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It can be hard to see someone struggling financially, especially when that person is a family member. If you have the means to help, you may feel like you cannot say no. But while co-signing with a family member can be an immediate fix to a situation, it can also cause turmoil in the relationship.
Even if you can do it, co-signing might not be the best solution to a family member’s financial problems. It’s important to understand all the risks associated with the process before making your final decision.
It could negatively impact your credit report and creditworthiness. When you co-sign with a family member, you are telling the lender that you will step in should the family member be unable to, or refuse to, repay the debt. The debt will show on your credit report in addition to your family member’s, just as if you took out the loan yourself.
If you co-sign a loan with someone who doesn’t pay his or her bills, the damage to your financial standing could be far reaching. The other person’s failure to pay could result in accounts being turned over to collections, lawsuits filed against you, garnishment of your wages, or liens placed on your property. If you are not in the position to repay the loan or take over the payments on the loan should the primary owner of the debt stop paying on the account, these are real possibilities.
Your borrowing power could be limited. Another danger to co-signing a loan for someone else is that it could limit your borrowing power in the future. What if you decide that you want to consolidate your debt? You may severely hamper your ability to obtain financing should you have existing loans showing on your credit report.
If you are unsure and want to learn more about what your debt-to-income ratio could be while carrying additional loan payments for a family member, try this debt-to-income ratio calculator from ClearPoint Credit Counseling Services. It can help you determine if you are in an optimal financial position to co-sign on a loan.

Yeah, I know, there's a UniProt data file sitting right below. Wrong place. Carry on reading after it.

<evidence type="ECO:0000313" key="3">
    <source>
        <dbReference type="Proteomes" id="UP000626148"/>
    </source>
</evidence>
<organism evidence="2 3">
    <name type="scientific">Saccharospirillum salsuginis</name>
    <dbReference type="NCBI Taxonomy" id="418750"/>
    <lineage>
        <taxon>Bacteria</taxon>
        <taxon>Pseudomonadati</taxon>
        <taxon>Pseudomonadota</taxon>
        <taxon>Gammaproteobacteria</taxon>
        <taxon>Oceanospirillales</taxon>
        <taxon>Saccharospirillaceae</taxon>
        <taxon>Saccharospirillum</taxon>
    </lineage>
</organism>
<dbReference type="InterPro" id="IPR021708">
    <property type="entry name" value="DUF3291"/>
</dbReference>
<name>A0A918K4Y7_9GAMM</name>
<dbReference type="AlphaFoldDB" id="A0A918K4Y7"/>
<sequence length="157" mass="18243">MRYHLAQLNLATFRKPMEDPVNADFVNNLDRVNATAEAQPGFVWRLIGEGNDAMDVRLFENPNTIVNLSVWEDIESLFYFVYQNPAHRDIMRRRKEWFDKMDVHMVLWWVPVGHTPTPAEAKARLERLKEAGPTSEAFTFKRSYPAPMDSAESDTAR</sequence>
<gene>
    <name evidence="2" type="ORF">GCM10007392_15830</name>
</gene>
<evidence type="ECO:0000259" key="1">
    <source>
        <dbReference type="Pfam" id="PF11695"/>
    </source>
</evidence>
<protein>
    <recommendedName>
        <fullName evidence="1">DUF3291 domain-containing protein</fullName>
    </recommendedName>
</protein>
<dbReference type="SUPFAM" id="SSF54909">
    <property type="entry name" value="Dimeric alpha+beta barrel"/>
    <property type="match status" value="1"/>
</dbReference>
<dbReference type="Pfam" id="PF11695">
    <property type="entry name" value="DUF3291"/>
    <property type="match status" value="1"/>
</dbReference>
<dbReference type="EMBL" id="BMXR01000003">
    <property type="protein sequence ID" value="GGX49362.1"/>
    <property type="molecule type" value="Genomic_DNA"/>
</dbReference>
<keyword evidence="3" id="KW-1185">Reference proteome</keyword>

Personal problems could develop. By co-signing, you are tied to this family member and their financial upheavals for the term of the loan. Whether it’s for six months or ten years, you are committing yourself for this period of time and will be responsible for repayment should your family member have financial difficulty. If complications occur, your relationship may suffer as a result.
Co-signing with a family member doesn’t necessarily mean your finances (or relationship) will be negatively impacted, but the fact is that family members may run into financial difficulty due to unforeseen circumstances. This could cause the person to default on the loan, creating problems for everybody involved. As with any financial decision you make, before you co-sign, be sure you weigh the consequences and have the facts.
Mechel Glass is the vice president of education for ClearPoint Credit Counseling Solutions. She is responsible for developing the curriculum and financial education materials for online classes including webinars, podcasts, videos, and listen-on-demand classes. She provides support and training for the agency’s community outreach programs and staff, including financial education specialists in 15 states. Glass also manages the development and reporting of the agency’s online education. She is the co-author of The Veteran’s Money Book to be published by Career Press in April 2014.
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